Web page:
Karens Variety

A large selection of new and vintage Patterns, Pattern Books, and PDF Download
crochet, knitting, cross stitch, plastic canvas, tatting, embroidery, macrame, dolls, toys, sewing, crafts.
Newsletter, Free patterns. Contest.

powered by FreeFind

Current Newsletter
 with Free Patterns
Enter Contest
Join the Mailing List
New Listings
Patterns, Books
Antique Pattern Books
Vintage Pattern Books
Collections of Books
Single Patterns
Patterns, Books
by Mail
Knitting and Crochet
Sewing Clothes
Sewing Crafts
Dolls, Stuffed Toys
Cross Stitch, Embroidery
Other Crafts
Plastic Canvas



Cords Fringe Pompons Tassels
Article by KarensVariety.com

The finishing touch to many clothes or accessories often include twisted cords, fringe, pom poms or tassels. These are easy to make and can be in a similar or contrasting colour. The size and fullness of each depends on the type of yarn used.

Twisted Cords

The number of strands of yarn used to make a twisted cord depends on the thickness you require. For baby clothes knit in 3 or 4-ply, you will need 4 strands of yarn. You will need either another person to hold one end of the length of yarn or you can tie one end to a cupboard knob. The length of the yarn should be at least three times as long as the finished cord.

Once you have one end of the yarn held in place, you begin twisting to the right. Keep the yarn taut as you twist. Once the yarn is twisted the entire length, bring the two ends together and knot them to retain the twist. Then smooth out the twists to the middle. The type of yarn and number of twists you use will affect the final length and and tightness of the twisted cord. Remember, it is better to have too much yarn than too little.


Knitting patterns will often give instructions on the number of strands of yarn to use to make fringe. If not, the same idea applies as in making cords. The type of yarn and number of strands used will affect the final length and fullness of the fringe. Cut 3 or 4 strands of yarn twice the length of each fringe. With the wrong side of the edge to be fringed facing you, insert a crochet hook as near the edge of possible. Fold the strands in half to form a loop, put the look on the hook and pull through the edge. Place the hook behind all the strands of yarn and pull through the loop. Be careful to space them evenly along the edge. Trim the ends of the fringe neatly.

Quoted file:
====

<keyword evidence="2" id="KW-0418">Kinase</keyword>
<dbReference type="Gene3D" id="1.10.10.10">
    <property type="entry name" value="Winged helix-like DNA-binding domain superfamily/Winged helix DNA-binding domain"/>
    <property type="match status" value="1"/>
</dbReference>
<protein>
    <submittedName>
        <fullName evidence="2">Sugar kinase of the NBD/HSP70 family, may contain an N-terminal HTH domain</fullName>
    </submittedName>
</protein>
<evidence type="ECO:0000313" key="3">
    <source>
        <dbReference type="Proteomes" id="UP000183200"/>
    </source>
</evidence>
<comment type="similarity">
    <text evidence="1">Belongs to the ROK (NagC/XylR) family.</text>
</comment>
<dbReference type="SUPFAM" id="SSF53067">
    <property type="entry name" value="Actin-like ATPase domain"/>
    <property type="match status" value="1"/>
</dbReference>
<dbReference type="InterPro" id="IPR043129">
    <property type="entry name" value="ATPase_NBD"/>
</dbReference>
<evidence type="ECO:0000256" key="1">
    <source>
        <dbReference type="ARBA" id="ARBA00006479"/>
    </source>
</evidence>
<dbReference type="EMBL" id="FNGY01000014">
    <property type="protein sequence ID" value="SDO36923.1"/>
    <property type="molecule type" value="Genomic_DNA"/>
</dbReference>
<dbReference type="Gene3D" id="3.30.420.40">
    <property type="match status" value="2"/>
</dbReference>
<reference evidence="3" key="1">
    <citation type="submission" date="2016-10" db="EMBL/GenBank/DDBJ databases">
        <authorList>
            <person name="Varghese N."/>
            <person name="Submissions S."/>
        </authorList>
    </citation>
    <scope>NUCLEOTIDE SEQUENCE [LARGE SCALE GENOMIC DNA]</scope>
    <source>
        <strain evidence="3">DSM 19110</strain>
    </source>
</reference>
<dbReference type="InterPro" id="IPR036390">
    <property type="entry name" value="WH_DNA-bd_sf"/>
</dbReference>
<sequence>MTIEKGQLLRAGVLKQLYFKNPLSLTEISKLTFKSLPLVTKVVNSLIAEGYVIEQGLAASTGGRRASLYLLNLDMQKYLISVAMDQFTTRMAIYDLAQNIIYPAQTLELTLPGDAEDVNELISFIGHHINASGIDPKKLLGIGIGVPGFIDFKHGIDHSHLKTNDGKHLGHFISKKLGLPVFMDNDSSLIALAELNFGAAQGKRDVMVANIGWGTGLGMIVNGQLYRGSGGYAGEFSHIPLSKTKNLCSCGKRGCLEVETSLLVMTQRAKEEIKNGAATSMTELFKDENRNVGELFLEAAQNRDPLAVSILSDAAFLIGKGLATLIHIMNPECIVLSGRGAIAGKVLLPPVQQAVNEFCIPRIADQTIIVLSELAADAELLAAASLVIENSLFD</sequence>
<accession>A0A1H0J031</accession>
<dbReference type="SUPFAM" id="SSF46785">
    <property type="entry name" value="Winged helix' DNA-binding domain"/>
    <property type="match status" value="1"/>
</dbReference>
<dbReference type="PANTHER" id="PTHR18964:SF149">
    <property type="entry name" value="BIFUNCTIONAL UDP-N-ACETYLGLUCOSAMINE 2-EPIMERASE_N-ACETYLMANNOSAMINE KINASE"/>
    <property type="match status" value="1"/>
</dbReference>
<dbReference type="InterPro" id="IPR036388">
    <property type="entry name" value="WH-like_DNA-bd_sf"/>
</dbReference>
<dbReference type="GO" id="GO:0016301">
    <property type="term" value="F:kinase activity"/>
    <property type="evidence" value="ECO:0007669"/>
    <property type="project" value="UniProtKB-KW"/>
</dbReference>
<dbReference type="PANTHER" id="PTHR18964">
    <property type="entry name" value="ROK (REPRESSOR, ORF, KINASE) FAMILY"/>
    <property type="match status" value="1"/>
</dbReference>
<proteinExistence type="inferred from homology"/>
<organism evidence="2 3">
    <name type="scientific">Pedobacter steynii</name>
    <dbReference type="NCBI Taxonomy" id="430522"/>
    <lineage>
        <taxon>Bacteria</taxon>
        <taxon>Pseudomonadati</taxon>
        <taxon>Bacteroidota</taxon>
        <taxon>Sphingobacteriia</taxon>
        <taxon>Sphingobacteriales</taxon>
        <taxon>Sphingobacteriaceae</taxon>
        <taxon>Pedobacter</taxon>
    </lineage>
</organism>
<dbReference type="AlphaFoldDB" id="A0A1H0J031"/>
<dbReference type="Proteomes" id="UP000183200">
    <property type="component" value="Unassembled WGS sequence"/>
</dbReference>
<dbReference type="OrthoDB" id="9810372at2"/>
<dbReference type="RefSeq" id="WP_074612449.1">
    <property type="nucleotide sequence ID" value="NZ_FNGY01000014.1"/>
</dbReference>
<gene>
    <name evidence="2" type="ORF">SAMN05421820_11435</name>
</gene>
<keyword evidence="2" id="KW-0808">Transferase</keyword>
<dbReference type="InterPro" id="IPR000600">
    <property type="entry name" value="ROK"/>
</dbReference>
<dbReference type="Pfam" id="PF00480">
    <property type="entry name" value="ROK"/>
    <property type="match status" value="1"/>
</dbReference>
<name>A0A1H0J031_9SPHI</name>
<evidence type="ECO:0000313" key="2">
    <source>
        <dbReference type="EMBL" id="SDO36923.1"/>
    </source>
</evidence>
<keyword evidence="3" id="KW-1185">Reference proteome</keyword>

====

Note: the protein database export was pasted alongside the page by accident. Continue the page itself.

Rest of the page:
Cut two circles of cardboard the size you require the finished pom-pom to be and cut out a circular hole in the centre of each - the larger the hole the thicker the pom-pom. Wind the yarn evenly around the two pieces of cardboard and through the centre hole until the hole is filled. You will need to use a needle to thread the yarn through near the end. Break off the yarn.

Cut through the yarn at the outer edge of the cardboard only. Tie a piece of yarn around the cut pieces between the two pieces of cardboard (where you cut the yarn). Be sure to use strong yarn to tie as you must tie it tightly. Then cut away the cardboard carefully and use the tied end of yarn to sew the pom-pom. Shake out the pom-pom and trim ends if needed.


Cut a piece of cardboard as wide as you wish the length of the tassel to be. Wind yarn several times around the cardboard. Thread a  piece of yarn through the cord at one end and tie tightly. Cut through the yarn at one edge only. Finish by winding the yarn several times around the top folded ends about one-half inch down from the end of the cord. Sew in the loose end of the yarn and trim the loose ends of the tassel.

Reprints: Please feel free to link to this page. Please do not reproduce this page on the Internet; you may link to it instead. You may print this page for your own personal use but not for commercial use or distribution.
Karens Variety is a verified PayPal seller. Pay with your credit card with a PayPal account.


If you bank online with a Canadian bank you can also pay with Interac Email Money Transfers.


Policies and Refunds
Privacy Policy
About Karens Variety
How to Order
Download E-Patterns
Site Map
Currency Converter
Articles & Information
Free Patterns